I was also significantly influenced by two social psychology books, Influence by Robert B. Cialdini and The Psychology of Attitude Change and Social Influence by Philip B. Zimbardo. In the classics, I can never tire of The Iliad, by Homer; I love the story of Hector, and his inspired example of heroism in the face of certain defeat. I also have some favorite authors, and recommend everything they wrote: Barbara Tuchman (especially The Guns of August), Robert A. Caro (especially The Power Broker), Stephen J. Gould (especially The Panda’s Thumb), David McCullough (especially John Adams), William Manchester (especially The Last Lion) . . .I could go on forever, but that’s a good start. Oh, and I loved Harry Potter and The Hunger Games—just for fun!
Q: You have said you have a great fascination with questions—what is your next question?
A: My wife counsels me, ‘Don’t pick a question; wait for a question to pick you.’ I’m addicted to curiosity, so the hard part is figuring out which question to focus on. One area of particular interest to me right now is young leaders. For 2012 and 2013, I have had the great privilege to serve as the Class of 1951 Chair for the Study of Leadership at the United States Military Academy at West Point. In this role, I’ve traveled to West Point about four times per year to conduct Socratic seminars with cadets. These remarkable young men and women, dedicated to service, have inspired me to think about the next generation of leaders who will need to step up to lead through the tough problems that lay ahead.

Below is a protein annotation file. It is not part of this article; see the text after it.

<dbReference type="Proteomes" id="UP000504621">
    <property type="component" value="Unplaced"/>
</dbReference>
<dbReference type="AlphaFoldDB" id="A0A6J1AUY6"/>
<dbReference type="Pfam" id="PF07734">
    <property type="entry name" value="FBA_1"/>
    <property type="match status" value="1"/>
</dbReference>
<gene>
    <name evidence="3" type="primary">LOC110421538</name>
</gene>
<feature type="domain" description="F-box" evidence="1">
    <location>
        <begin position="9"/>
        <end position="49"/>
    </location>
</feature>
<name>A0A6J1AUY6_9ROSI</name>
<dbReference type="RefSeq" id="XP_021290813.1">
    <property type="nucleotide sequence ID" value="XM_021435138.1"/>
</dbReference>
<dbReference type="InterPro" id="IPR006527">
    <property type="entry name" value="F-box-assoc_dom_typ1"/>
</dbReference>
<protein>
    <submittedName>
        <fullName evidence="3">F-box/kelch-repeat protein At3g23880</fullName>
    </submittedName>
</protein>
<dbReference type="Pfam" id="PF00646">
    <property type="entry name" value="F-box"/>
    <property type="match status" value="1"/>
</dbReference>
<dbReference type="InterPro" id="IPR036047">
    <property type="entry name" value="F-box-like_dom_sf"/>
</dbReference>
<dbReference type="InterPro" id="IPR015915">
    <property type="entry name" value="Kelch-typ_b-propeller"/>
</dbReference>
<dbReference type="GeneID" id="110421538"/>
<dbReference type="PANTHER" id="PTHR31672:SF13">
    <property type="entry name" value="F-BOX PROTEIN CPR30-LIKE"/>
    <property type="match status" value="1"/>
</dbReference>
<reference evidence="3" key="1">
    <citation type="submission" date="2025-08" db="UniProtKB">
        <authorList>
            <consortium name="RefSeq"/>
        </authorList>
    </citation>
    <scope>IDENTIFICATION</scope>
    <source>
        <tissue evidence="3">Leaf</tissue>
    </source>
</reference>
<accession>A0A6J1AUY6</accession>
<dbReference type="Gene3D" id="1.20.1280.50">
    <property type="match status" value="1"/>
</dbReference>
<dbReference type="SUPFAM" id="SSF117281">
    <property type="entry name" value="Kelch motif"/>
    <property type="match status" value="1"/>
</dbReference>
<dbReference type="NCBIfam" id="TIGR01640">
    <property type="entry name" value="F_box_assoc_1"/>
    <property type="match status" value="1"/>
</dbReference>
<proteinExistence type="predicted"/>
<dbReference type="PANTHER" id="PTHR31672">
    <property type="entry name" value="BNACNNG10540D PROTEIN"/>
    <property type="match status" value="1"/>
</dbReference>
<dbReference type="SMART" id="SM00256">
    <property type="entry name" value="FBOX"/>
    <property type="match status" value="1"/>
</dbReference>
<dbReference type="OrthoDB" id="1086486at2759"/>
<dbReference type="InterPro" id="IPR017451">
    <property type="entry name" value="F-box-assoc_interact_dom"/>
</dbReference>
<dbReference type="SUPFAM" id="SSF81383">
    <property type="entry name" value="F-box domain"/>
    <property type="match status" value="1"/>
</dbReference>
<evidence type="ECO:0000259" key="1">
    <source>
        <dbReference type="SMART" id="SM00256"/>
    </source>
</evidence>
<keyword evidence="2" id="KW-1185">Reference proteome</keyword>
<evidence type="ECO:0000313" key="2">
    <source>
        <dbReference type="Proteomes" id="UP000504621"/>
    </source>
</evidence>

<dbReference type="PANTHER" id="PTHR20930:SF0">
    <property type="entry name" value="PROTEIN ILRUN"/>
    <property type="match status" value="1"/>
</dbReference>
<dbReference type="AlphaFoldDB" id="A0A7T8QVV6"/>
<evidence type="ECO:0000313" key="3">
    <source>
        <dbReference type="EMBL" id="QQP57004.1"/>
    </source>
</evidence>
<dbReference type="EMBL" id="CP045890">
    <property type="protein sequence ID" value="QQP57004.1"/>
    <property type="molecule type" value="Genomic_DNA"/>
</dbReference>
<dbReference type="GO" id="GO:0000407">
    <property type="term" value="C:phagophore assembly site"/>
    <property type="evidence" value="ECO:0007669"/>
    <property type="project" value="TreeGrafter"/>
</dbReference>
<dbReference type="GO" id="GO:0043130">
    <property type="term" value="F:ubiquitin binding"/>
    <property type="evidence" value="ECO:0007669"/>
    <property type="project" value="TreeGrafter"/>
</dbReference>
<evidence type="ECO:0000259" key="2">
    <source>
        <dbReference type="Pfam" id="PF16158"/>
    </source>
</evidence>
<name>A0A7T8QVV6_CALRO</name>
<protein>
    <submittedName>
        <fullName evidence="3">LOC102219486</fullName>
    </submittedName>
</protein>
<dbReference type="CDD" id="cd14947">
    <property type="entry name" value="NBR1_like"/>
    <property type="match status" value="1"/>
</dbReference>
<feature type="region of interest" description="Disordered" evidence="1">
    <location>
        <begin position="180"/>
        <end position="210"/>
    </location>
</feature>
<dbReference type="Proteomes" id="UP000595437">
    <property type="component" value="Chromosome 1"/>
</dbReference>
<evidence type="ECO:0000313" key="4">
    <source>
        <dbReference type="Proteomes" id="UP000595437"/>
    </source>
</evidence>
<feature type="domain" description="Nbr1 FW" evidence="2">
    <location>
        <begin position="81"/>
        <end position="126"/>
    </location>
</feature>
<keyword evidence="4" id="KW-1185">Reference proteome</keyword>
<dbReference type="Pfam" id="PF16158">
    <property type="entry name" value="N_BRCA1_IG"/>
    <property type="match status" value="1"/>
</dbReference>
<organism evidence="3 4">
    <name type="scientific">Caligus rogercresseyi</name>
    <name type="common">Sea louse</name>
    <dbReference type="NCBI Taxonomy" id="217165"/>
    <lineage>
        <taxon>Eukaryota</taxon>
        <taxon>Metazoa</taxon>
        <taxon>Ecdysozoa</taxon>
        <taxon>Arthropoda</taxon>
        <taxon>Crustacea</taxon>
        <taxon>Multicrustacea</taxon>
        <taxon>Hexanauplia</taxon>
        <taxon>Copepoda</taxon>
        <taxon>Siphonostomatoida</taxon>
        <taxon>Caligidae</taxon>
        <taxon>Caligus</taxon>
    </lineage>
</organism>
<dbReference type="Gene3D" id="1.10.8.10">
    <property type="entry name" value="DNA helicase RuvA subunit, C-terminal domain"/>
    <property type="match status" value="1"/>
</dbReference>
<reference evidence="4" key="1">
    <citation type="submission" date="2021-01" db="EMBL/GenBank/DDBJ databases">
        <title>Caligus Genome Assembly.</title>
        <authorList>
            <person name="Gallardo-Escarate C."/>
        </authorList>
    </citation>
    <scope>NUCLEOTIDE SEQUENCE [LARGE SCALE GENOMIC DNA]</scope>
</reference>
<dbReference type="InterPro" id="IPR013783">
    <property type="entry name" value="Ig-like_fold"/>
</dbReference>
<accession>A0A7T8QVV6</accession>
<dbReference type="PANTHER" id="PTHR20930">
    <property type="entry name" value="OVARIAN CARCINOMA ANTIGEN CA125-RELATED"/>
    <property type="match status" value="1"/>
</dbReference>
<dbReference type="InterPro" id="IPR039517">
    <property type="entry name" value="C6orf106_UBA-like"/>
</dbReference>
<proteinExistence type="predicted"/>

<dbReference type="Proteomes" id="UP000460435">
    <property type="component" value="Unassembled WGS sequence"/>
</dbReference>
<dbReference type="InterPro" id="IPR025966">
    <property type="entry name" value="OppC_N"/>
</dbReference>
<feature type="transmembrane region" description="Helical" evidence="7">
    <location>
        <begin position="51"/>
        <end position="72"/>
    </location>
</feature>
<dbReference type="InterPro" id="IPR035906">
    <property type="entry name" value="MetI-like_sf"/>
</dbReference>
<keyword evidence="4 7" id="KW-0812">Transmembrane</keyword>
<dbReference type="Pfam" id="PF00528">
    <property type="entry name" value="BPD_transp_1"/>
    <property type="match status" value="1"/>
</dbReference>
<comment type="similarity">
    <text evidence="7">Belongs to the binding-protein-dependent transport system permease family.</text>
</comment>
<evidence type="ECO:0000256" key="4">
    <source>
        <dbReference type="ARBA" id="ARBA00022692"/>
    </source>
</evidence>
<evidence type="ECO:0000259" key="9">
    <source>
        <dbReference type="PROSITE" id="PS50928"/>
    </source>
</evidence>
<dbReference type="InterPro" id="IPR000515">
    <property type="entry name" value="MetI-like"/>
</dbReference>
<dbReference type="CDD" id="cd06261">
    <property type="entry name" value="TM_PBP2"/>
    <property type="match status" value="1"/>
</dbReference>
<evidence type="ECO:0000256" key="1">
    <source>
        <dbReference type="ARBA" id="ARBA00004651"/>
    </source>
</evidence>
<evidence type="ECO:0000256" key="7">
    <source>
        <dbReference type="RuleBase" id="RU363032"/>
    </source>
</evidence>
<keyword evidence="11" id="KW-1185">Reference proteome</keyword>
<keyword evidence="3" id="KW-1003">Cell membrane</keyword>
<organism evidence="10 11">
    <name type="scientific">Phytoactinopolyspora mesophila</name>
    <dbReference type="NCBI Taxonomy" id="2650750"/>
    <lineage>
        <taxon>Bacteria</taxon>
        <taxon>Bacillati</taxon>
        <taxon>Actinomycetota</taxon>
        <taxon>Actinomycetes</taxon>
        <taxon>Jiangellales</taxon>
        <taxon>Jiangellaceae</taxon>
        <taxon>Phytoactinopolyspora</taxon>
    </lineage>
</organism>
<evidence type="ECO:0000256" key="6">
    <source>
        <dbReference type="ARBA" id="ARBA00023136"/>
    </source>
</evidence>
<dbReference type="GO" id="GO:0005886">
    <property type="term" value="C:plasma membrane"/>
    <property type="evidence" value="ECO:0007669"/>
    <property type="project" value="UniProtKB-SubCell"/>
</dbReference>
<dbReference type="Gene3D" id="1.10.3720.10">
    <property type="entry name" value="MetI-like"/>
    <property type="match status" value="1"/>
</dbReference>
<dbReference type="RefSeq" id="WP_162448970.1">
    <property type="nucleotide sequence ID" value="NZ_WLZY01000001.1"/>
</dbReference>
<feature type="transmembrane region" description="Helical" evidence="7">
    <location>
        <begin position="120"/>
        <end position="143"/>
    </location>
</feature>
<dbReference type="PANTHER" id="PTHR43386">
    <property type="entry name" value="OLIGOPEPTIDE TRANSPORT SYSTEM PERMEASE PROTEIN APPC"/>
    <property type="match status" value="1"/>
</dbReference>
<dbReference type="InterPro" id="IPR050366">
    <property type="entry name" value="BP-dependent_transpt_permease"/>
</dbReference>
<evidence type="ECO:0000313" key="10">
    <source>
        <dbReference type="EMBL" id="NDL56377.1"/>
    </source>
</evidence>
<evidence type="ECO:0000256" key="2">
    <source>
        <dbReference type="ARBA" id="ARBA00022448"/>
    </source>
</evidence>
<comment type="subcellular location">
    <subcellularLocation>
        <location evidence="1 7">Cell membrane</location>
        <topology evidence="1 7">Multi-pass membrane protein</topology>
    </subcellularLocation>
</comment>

Q: Have you ever considered coming to Washington, D.C., and analyzing our leaders?
A: Not yet, although I think it would be a fascinating lens to explore the difference between leadership and power.